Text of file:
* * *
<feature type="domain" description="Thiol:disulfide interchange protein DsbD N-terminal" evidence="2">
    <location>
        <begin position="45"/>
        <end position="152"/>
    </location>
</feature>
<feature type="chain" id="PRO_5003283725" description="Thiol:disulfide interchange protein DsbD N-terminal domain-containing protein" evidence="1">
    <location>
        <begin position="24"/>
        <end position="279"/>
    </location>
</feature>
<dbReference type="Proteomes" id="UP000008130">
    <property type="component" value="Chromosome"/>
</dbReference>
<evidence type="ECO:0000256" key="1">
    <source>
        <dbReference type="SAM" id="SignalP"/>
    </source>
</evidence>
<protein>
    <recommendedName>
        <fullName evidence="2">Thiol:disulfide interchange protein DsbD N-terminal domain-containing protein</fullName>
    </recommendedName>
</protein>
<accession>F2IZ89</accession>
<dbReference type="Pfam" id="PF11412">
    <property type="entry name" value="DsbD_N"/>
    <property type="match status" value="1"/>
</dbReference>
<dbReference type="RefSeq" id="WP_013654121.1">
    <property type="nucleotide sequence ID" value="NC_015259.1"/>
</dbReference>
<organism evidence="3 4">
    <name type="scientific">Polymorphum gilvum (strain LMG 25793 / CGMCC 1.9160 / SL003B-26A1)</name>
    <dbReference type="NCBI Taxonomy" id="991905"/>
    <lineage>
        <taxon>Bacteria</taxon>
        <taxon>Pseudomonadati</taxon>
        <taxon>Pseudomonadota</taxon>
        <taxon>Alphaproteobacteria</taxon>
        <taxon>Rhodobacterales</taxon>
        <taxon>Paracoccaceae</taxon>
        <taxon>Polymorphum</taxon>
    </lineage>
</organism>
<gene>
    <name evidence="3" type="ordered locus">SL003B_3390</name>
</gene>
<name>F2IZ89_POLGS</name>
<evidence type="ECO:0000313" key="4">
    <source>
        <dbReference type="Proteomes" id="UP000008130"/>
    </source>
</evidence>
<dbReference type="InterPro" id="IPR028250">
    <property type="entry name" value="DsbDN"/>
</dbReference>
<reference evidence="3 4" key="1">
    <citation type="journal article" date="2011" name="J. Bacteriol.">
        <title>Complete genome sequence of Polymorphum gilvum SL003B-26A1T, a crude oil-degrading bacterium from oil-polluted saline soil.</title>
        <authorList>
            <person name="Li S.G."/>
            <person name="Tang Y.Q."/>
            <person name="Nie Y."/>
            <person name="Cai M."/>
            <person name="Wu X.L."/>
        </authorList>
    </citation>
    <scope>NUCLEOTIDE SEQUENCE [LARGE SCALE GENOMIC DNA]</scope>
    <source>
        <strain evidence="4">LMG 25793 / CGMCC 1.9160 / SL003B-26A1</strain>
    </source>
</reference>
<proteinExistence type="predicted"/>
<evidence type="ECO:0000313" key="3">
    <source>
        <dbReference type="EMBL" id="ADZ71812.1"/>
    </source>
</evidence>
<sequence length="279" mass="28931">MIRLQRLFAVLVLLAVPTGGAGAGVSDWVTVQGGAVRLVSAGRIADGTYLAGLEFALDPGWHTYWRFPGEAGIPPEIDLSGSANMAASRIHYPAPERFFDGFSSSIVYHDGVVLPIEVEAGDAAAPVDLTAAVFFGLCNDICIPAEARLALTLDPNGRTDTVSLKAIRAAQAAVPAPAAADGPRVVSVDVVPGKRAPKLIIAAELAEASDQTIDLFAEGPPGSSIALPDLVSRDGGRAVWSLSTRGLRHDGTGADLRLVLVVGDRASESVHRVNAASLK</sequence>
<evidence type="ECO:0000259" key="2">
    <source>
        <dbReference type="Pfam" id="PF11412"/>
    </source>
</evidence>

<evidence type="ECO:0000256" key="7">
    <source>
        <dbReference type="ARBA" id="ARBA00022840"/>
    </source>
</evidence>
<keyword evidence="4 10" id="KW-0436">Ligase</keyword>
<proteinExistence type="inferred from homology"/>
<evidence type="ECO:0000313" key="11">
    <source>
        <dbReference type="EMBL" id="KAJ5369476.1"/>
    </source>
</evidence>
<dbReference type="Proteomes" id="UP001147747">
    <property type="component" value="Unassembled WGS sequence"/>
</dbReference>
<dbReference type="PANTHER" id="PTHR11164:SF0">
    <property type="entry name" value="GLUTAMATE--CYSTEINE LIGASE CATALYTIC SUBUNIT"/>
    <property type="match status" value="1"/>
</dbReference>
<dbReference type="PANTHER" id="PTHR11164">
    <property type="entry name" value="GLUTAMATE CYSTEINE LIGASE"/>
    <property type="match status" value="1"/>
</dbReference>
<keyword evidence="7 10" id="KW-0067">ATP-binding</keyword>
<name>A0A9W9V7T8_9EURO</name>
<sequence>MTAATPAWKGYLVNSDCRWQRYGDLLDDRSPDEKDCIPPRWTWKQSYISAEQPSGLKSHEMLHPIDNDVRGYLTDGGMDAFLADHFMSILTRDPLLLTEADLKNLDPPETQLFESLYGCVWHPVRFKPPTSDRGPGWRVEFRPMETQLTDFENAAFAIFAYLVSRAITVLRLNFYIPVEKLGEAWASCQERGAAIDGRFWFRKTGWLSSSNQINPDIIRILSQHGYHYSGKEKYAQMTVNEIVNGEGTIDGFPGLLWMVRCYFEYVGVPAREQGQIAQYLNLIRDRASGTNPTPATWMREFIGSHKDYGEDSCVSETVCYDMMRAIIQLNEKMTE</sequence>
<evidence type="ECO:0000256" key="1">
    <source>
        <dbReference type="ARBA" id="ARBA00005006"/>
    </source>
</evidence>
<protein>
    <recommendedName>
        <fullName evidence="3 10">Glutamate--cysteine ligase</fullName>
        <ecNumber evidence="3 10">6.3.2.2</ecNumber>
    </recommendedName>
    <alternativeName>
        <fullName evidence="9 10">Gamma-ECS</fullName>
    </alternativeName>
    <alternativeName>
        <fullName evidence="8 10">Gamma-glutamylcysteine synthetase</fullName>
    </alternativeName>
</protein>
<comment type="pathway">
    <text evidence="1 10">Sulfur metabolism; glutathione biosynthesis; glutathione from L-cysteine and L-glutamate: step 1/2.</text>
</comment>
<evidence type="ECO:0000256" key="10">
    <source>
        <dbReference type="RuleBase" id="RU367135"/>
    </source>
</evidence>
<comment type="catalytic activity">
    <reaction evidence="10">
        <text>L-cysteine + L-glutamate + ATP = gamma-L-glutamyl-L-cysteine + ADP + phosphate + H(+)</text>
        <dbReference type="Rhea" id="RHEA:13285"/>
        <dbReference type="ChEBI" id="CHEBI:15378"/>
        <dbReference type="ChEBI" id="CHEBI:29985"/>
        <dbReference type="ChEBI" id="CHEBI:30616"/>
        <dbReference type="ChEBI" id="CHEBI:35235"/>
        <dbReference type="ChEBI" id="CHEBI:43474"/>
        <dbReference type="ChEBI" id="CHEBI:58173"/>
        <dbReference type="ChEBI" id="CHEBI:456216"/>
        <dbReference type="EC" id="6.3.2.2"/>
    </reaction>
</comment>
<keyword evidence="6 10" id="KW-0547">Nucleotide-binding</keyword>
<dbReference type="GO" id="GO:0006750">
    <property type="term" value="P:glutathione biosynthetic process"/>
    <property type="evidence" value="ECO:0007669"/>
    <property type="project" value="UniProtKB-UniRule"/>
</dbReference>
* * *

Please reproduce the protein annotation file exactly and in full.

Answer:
<feature type="domain" description="Thiol:disulfide interchange protein DsbD N-terminal" evidence="2">
    <location>
        <begin position="45"/>
        <end position="152"/>
    </location>
</feature>
<feature type="chain" id="PRO_5003283725" description="Thiol:disulfide interchange protein DsbD N-terminal domain-containing protein" evidence="1">
    <location>
        <begin position="24"/>
        <end position="279"/>
    </location>
</feature>
<dbReference type="Proteomes" id="UP000008130">
    <property type="component" value="Chromosome"/>
</dbReference>
<evidence type="ECO:0000256" key="1">
    <source>
        <dbReference type="SAM" id="SignalP"/>
    </source>
</evidence>
<protein>
    <recommendedName>
        <fullName evidence="2">Thiol:disulfide interchange protein DsbD N-terminal domain-containing protein</fullName>
    </recommendedName>
</protein>
<accession>F2IZ89</accession>
<dbReference type="Pfam" id="PF11412">
    <property type="entry name" value="DsbD_N"/>
    <property type="match status" value="1"/>
</dbReference>
<dbReference type="RefSeq" id="WP_013654121.1">
    <property type="nucleotide sequence ID" value="NC_015259.1"/>
</dbReference>
<organism evidence="3 4">
    <name type="scientific">Polymorphum gilvum (strain LMG 25793 / CGMCC 1.9160 / SL003B-26A1)</name>
    <dbReference type="NCBI Taxonomy" id="991905"/>
    <lineage>
        <taxon>Bacteria</taxon>
        <taxon>Pseudomonadati</taxon>
        <taxon>Pseudomonadota</taxon>
        <taxon>Alphaproteobacteria</taxon>
        <taxon>Rhodobacterales</taxon>
        <taxon>Paracoccaceae</taxon>
        <taxon>Polymorphum</taxon>
    </lineage>
</organism>
<gene>
    <name evidence="3" type="ordered locus">SL003B_3390</name>
</gene>
<name>F2IZ89_POLGS</name>
<evidence type="ECO:0000313" key="4">
    <source>
        <dbReference type="Proteomes" id="UP000008130"/>
    </source>
</evidence>
<dbReference type="InterPro" id="IPR028250">
    <property type="entry name" value="DsbDN"/>
</dbReference>
<reference evidence="3 4" key="1">
    <citation type="journal article" date="2011" name="J. Bacteriol.">
        <title>Complete genome sequence of Polymorphum gilvum SL003B-26A1T, a crude oil-degrading bacterium from oil-polluted saline soil.</title>
        <authorList>
            <person name="Li S.G."/>
            <person name="Tang Y.Q."/>
            <person name="Nie Y."/>
            <person name="Cai M."/>
            <person name="Wu X.L."/>
        </authorList>
    </citation>
    <scope>NUCLEOTIDE SEQUENCE [LARGE SCALE GENOMIC DNA]</scope>
    <source>
        <strain evidence="4">LMG 25793 / CGMCC 1.9160 / SL003B-26A1</strain>
    </source>
</reference>
<proteinExistence type="predicted"/>
<evidence type="ECO:0000313" key="3">
    <source>
        <dbReference type="EMBL" id="ADZ71812.1"/>
    </source>
</evidence>
<sequence length="279" mass="28931">MIRLQRLFAVLVLLAVPTGGAGAGVSDWVTVQGGAVRLVSAGRIADGTYLAGLEFALDPGWHTYWRFPGEAGIPPEIDLSGSANMAASRIHYPAPERFFDGFSSSIVYHDGVVLPIEVEAGDAAAPVDLTAAVFFGLCNDICIPAEARLALTLDPNGRTDTVSLKAIRAAQAAVPAPAAADGPRVVSVDVVPGKRAPKLIIAAELAEASDQTIDLFAEGPPGSSIALPDLVSRDGGRAVWSLSTRGLRHDGTGADLRLVLVVGDRASESVHRVNAASLK</sequence>
<evidence type="ECO:0000259" key="2">
    <source>
        <dbReference type="Pfam" id="PF11412"/>
    </source>
</evidence>

<evidence type="ECO:0000256" key="7">
    <source>
        <dbReference type="ARBA" id="ARBA00022840"/>
    </source>
</evidence>
<keyword evidence="4 10" id="KW-0436">Ligase</keyword>
<proteinExistence type="inferred from homology"/>
<evidence type="ECO:0000313" key="11">
    <source>
        <dbReference type="EMBL" id="KAJ5369476.1"/>
    </source>
</evidence>
<dbReference type="Proteomes" id="UP001147747">
    <property type="component" value="Unassembled WGS sequence"/>
</dbReference>
<dbReference type="PANTHER" id="PTHR11164:SF0">
    <property type="entry name" value="GLUTAMATE--CYSTEINE LIGASE CATALYTIC SUBUNIT"/>
    <property type="match status" value="1"/>
</dbReference>
<dbReference type="PANTHER" id="PTHR11164">
    <property type="entry name" value="GLUTAMATE CYSTEINE LIGASE"/>
    <property type="match status" value="1"/>
</dbReference>
<keyword evidence="7 10" id="KW-0067">ATP-binding</keyword>
<name>A0A9W9V7T8_9EURO</name>
<sequence>MTAATPAWKGYLVNSDCRWQRYGDLLDDRSPDEKDCIPPRWTWKQSYISAEQPSGLKSHEMLHPIDNDVRGYLTDGGMDAFLADHFMSILTRDPLLLTEADLKNLDPPETQLFESLYGCVWHPVRFKPPTSDRGPGWRVEFRPMETQLTDFENAAFAIFAYLVSRAITVLRLNFYIPVEKLGEAWASCQERGAAIDGRFWFRKTGWLSSSNQINPDIIRILSQHGYHYSGKEKYAQMTVNEIVNGEGTIDGFPGLLWMVRCYFEYVGVPAREQGQIAQYLNLIRDRASGTNPTPATWMREFIGSHKDYGEDSCVSETVCYDMMRAIIQLNEKMTE</sequence>
<evidence type="ECO:0000256" key="1">
    <source>
        <dbReference type="ARBA" id="ARBA00005006"/>
    </source>
</evidence>
<protein>
    <recommendedName>
        <fullName evidence="3 10">Glutamate--cysteine ligase</fullName>
        <ecNumber evidence="3 10">6.3.2.2</ecNumber>
    </recommendedName>
    <alternativeName>
        <fullName evidence="9 10">Gamma-ECS</fullName>
    </alternativeName>
    <alternativeName>
        <fullName evidence="8 10">Gamma-glutamylcysteine synthetase</fullName>
    </alternativeName>
</protein>
<comment type="pathway">
    <text evidence="1 10">Sulfur metabolism; glutathione biosynthesis; glutathione from L-cysteine and L-glutamate: step 1/2.</text>
</comment>
<evidence type="ECO:0000256" key="10">
    <source>
        <dbReference type="RuleBase" id="RU367135"/>
    </source>
</evidence>
<comment type="catalytic activity">
    <reaction evidence="10">
        <text>L-cysteine + L-glutamate + ATP = gamma-L-glutamyl-L-cysteine + ADP + phosphate + H(+)</text>
        <dbReference type="Rhea" id="RHEA:13285"/>
        <dbReference type="ChEBI" id="CHEBI:15378"/>
        <dbReference type="ChEBI" id="CHEBI:29985"/>
        <dbReference type="ChEBI" id="CHEBI:30616"/>
        <dbReference type="ChEBI" id="CHEBI:35235"/>
        <dbReference type="ChEBI" id="CHEBI:43474"/>
        <dbReference type="ChEBI" id="CHEBI:58173"/>
        <dbReference type="ChEBI" id="CHEBI:456216"/>
        <dbReference type="EC" id="6.3.2.2"/>
    </reaction>
</comment>
<keyword evidence="6 10" id="KW-0547">Nucleotide-binding</keyword>
<dbReference type="GO" id="GO:0006750">
    <property type="term" value="P:glutathione biosynthetic process"/>
    <property type="evidence" value="ECO:0007669"/>
    <property type="project" value="UniProtKB-UniRule"/>
</dbReference>